I didn’t quite know what to say, so I took another bite of my roll. Elle sipped her tea and then sat back in her chair, looking at me very seriously.
“I did something very stupid when I was your age,” she said. “I let a man make the decisions for me. I have no idea if you and Ruger belong together, but you need space to figure things out. You can’t let yourself be dependent on someone unless you can truly trust him.”
“I trust Ruger,” I said slowly. “I trust him with Noah, at least. I also trust him not to change, which is sort of the problem.”
“Men rarely do,” she agreed. “Although it’s possible, I suppose. As I said before, I think I may have a solution for you. Did you know there’s an apartment in my barn?”
“Your barn?” I asked, blankly. I looked out the window toward the wooden structure behind the house. “I didn’t know you used the barn.”
“I don’t,” she said. “This farm belonged to my great-aunt, and she had part of the barn converted to an apartment for my cousin. He was developmentally delayed. She wouldn’t let them put him in a home, but he couldn’t live on his own. The apartment gave him some freedom and independence, but also kept him safe. He passed two years ago and it’s been empty ever since. I’m sure it needs cleaning, but I’d like to offer it to you and Noah.”
“Are you serious?” I asked. She nodded.
“Of course,” she said. “I wouldn’t have offered it otherwise. It’s not being used and I like both of you. Noah deserves a decent place to stay, and it’s definitely better than crashing on someone’s couch. Only one bedroom, but you don’t need to live there forever. It’s furnished. Just until you get back on your feet.”
“What are you looking for in terms of rent?” I asked cautiously.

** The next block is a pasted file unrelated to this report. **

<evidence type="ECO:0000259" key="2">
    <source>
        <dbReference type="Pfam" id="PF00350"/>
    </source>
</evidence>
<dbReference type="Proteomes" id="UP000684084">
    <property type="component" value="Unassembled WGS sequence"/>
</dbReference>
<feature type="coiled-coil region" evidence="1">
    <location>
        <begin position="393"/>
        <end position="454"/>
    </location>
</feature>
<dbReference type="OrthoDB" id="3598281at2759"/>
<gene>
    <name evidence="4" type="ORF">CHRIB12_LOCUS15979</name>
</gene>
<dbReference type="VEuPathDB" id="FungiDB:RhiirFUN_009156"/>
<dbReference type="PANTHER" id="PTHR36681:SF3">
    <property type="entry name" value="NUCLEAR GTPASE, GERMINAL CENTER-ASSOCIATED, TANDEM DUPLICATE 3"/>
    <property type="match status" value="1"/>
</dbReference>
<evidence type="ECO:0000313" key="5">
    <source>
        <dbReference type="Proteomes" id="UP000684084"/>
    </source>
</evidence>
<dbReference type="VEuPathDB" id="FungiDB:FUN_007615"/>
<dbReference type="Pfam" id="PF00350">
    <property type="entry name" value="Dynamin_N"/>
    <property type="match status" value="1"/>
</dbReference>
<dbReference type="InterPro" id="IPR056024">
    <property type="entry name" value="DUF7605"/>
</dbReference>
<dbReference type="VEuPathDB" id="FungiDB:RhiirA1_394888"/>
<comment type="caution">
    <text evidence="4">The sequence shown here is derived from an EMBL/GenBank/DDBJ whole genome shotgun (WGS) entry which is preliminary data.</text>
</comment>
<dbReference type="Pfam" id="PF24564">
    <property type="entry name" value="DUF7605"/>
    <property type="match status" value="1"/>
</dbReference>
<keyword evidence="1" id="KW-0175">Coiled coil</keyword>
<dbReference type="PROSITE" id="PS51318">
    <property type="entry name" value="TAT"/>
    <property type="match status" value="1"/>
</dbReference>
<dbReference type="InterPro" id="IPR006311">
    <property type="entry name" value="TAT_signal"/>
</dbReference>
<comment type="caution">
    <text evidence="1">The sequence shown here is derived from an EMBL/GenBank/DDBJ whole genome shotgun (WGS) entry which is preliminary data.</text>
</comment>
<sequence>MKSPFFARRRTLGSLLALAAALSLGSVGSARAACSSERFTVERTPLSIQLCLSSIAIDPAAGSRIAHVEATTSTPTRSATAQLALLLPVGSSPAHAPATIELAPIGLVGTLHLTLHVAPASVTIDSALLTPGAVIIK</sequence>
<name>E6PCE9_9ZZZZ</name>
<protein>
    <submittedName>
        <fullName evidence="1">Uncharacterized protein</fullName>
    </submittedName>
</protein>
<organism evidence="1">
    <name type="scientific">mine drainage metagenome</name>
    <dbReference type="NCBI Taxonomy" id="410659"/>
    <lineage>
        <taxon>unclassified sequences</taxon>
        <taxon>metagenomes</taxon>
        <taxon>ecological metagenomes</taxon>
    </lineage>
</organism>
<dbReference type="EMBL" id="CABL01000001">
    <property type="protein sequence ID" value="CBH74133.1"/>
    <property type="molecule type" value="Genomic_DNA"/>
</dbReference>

She thought for a moment.
“I was hoping you could help me with the yard work,” she said. “I’ve been having trouble keeping up with it lately.”
I met her eyes across the table and neither of us said anything for a long moment.
“You’re a very nice person,” I whispered.
“So are you,” she replied quietly. “I have no idea whether things will work out between you and Ruger, but this way Noah can stay in the same school and still be within walking distance.”
“You think it’s a good idea for me to be this close to him?” I asked bluntly.
“Good luck finding somewhere he can’t follow you,” she replied wryly. “It hardly matters how far you go. Like I said—I have a shotgun. The barn has a good lock. Between the two I think you’ll do all right. Would you like to go and take a look?”
“I’d love that.”
ME: Thanks again for watching Noah this weeknd. All moved in now, still cant believe Elle had this place just sitting here. Good luck for me!!!!
KIMBER: No prob. So … have u seen HIM yet?
ME: Who? :->
KIMBER: Don’t be a dumbass. Thats Rugerss job. Did he freak?
ME: Thats the creepy part. He didn’t
ME: No. He texted and asked me if I was ok. I said yes. He asked where I was
KIMBER: U tell him?
ME: Yes. He’d figure it out anyway
KIMBER: Huh … thats weird. After what happeed Sat night, that’s a total turn around. I expected him to come chase u down and drag you back—you know, like a cavman or something